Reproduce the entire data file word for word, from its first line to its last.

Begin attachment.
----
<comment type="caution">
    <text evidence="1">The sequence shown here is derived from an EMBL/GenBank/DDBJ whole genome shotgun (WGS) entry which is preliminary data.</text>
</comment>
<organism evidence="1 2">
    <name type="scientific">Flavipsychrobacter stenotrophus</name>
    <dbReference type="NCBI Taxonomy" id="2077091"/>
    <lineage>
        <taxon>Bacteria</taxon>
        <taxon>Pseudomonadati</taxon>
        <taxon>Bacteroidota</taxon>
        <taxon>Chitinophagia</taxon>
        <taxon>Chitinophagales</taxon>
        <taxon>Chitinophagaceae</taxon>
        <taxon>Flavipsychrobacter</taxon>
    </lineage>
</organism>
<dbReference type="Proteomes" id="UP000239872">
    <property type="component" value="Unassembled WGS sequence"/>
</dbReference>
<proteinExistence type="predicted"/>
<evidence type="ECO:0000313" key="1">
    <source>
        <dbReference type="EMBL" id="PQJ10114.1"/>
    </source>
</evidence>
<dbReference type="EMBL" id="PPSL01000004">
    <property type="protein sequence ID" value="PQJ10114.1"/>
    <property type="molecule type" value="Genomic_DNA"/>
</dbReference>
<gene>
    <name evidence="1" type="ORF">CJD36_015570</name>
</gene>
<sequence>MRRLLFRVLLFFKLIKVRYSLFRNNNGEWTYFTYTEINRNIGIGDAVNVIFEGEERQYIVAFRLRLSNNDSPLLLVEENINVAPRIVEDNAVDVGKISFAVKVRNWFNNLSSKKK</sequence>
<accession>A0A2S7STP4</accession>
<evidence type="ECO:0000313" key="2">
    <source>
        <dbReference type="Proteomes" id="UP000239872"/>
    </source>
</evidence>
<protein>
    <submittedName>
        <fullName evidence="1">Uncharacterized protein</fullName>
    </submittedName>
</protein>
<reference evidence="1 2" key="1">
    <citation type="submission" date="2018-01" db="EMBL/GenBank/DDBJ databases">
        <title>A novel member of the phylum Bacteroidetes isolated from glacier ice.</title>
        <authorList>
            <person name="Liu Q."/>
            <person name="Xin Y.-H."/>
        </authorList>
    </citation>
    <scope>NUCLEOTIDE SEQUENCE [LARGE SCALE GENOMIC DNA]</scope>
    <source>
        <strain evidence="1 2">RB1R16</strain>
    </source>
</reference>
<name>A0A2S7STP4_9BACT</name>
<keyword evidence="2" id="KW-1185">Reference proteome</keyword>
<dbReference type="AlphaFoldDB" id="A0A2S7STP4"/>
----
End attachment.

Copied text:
<comment type="caution">
    <text evidence="1">The sequence shown here is derived from an EMBL/GenBank/DDBJ whole genome shotgun (WGS) entry which is preliminary data.</text>
</comment>
<organism evidence="1 2">
    <name type="scientific">Flavipsychrobacter stenotrophus</name>
    <dbReference type="NCBI Taxonomy" id="2077091"/>
    <lineage>
        <taxon>Bacteria</taxon>
        <taxon>Pseudomonadati</taxon>
        <taxon>Bacteroidota</taxon>
        <taxon>Chitinophagia</taxon>
        <taxon>Chitinophagales</taxon>
        <taxon>Chitinophagaceae</taxon>
        <taxon>Flavipsychrobacter</taxon>
    </lineage>
</organism>
<dbReference type="Proteomes" id="UP000239872">
    <property type="component" value="Unassembled WGS sequence"/>
</dbReference>
<proteinExistence type="predicted"/>
<evidence type="ECO:0000313" key="1">
    <source>
        <dbReference type="EMBL" id="PQJ10114.1"/>
    </source>
</evidence>
<dbReference type="EMBL" id="PPSL01000004">
    <property type="protein sequence ID" value="PQJ10114.1"/>
    <property type="molecule type" value="Genomic_DNA"/>
</dbReference>
<gene>
    <name evidence="1" type="ORF">CJD36_015570</name>
</gene>
<sequence>MRRLLFRVLLFFKLIKVRYSLFRNNNGEWTYFTYTEINRNIGIGDAVNVIFEGEERQYIVAFRLRLSNNDSPLLLVEENINVAPRIVEDNAVDVGKISFAVKVRNWFNNLSSKKK</sequence>
<accession>A0A2S7STP4</accession>
<evidence type="ECO:0000313" key="2">
    <source>
        <dbReference type="Proteomes" id="UP000239872"/>
    </source>
</evidence>
<protein>
    <submittedName>
        <fullName evidence="1">Uncharacterized protein</fullName>
    </submittedName>
</protein>
<reference evidence="1 2" key="1">
    <citation type="submission" date="2018-01" db="EMBL/GenBank/DDBJ databases">
        <title>A novel member of the phylum Bacteroidetes isolated from glacier ice.</title>
        <authorList>
            <person name="Liu Q."/>
            <person name="Xin Y.-H."/>
        </authorList>
    </citation>
    <scope>NUCLEOTIDE SEQUENCE [LARGE SCALE GENOMIC DNA]</scope>
    <source>
        <strain evidence="1 2">RB1R16</strain>
    </source>
</reference>
<name>A0A2S7STP4_9BACT</name>
<keyword evidence="2" id="KW-1185">Reference proteome</keyword>
<dbReference type="AlphaFoldDB" id="A0A2S7STP4"/>